“When Adesina was minister, he was able to communicate the opportunities in the sector in a way that was exciting for people,” said Mr Nwuneli, a graduate of Harvard Business School, who launched Sahel Capital in 2010 when he was 35 years old.
“Around that time, there was a lot of excitement and interest in the youths and the many people coming into the sector at the same time.”
The next few years saw the emergence of many young Nigerian agriculture entrepreneurs, like Mr Williams and Mr Nwuneli, in a period that many reports described as Nigeria’s “green revolution”.
“We had 20 million youths entering the oversaturated workforce from 1990 to 2010. For us, we are committed to unlocking the power of agriculture and job creation with the goal to create 10 million jobs by 2030,” said Kola Masha, another Harvard graduate, who founded Babban Gona, which means “Great Farm” in Hausa, in 2010.
His firm uses innovative technology to help its more than 20,000 smallholder maize farmer members to improve crop yields, reduce the cost of production and increase the sale price.
In 2017, Mr Adesina, by then head of the African Development Bank, was awarded the World Food Prize “for driving change in African agriculture” and “his breakthrough achievements as minister of agriculture”.
‘We lost 300 farms’
All that progress now seems to be unravelling, with nearly 25 million Nigerians at risk of facing hunger between June and August 2023, according to the UN.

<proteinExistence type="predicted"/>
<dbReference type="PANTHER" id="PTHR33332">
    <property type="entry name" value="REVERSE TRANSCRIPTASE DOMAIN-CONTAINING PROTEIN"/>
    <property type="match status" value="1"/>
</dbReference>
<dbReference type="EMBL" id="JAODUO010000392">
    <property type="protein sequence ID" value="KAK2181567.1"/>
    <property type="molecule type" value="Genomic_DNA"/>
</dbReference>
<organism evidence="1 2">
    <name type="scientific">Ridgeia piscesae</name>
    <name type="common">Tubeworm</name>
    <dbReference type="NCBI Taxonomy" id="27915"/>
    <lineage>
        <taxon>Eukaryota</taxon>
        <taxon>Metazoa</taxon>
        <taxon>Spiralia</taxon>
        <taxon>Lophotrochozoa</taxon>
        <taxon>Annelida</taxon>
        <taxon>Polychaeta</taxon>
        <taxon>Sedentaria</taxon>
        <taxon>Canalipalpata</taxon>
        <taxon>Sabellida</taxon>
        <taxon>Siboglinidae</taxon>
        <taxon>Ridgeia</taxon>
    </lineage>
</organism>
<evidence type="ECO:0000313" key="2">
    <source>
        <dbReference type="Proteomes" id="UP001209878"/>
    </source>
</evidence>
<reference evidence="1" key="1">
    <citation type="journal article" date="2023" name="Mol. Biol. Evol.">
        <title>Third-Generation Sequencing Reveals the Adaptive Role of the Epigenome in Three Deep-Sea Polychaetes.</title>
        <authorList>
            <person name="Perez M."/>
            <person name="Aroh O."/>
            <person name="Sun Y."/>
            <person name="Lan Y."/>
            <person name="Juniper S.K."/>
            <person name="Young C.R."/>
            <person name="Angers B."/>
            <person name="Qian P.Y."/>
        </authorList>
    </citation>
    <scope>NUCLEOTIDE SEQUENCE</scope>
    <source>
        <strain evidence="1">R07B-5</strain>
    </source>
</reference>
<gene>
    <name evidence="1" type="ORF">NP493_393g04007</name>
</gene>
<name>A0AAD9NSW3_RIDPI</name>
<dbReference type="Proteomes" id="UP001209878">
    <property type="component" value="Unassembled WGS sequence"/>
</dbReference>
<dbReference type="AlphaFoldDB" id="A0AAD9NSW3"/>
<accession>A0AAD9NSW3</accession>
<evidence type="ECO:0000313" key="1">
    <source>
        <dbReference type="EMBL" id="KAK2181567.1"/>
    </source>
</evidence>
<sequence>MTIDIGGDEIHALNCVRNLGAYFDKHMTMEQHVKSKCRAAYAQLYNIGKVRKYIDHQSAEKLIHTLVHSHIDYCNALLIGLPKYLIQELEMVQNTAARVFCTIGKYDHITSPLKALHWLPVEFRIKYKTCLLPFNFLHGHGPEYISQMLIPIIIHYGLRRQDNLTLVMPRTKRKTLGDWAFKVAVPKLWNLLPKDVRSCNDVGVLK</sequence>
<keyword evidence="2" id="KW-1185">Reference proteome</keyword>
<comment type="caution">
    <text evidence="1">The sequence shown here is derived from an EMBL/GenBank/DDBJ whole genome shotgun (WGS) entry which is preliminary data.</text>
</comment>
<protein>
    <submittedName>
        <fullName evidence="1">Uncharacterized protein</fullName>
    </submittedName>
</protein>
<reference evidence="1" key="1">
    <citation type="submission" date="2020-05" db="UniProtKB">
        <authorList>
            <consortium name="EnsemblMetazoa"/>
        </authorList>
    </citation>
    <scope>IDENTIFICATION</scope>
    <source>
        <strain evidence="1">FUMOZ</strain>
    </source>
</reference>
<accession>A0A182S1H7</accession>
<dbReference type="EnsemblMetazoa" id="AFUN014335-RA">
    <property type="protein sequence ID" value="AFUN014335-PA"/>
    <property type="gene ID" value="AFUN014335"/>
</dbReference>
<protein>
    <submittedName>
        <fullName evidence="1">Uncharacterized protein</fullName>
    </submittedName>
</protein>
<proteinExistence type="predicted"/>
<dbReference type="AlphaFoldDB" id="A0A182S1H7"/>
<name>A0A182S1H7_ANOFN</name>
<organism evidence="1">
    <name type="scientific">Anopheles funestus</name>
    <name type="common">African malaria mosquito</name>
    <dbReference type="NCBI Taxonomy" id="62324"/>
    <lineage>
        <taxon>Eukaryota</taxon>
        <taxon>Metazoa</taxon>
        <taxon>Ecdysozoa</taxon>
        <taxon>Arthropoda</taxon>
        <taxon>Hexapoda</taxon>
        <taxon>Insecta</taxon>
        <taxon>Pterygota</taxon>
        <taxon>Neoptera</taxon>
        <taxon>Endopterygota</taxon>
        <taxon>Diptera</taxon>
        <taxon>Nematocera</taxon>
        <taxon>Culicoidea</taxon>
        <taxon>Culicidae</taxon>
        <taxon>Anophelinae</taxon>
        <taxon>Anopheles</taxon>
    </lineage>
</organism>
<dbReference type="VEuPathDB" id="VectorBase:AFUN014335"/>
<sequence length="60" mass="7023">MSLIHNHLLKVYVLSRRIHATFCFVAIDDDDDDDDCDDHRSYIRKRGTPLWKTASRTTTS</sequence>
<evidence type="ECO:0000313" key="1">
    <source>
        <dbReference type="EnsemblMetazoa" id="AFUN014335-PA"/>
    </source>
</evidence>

“We’ve lost about 300 farms,” said Stella Thomas, who in 2011, at the age of 32, founded Techni Seeds. Based in the north-western city of Kano, the company applies scientific research to produce quality seeds that it then distributes to thousands of farmers across Nigeria, whose work they supervise from planting to harvesting, to ensure maximum yield.
“We call them ‘out growers’. We found out that because most farmers use saved seeds – they recycle their seeds – [then] over time, they don’t get enough output. So, we give them the seeds that they use, and we are responsible for ensuring that they do the right thing.”
The insecurity has forced hundreds of her “out growers” to drop out of the network of supervised farms.
Mr Williams used to enjoy spending months at a time on his farm, organizing barbecues for the farmers at the end of a hard day’s work, complete with a stereo and loud music.
He is now in the process of moving his rice production to other West African countries, such as The Gambia and Senegal, which also consume rice in large quantities.
His current calculations show that transportation costs would make it unprofitable for him to supply rice to Nigeria from those countries, and he predicts that the rising food inflation in Nigeria will only get worse – if the government continues to slack in its handling of security.
“If there’s no security, there’s no agriculture,” he said. “It’s that’s simple.”
Bola Ahmed Tinubu was sworn in at the end of last month as the new president taking over from Muhammadu Buhari – and the insecurity is his problem to solve.
“We all have hopes that this issue will be dealt with,” said Mr Williams, reflecting on the future, “but we will see.”
AFRO WORLD NEWS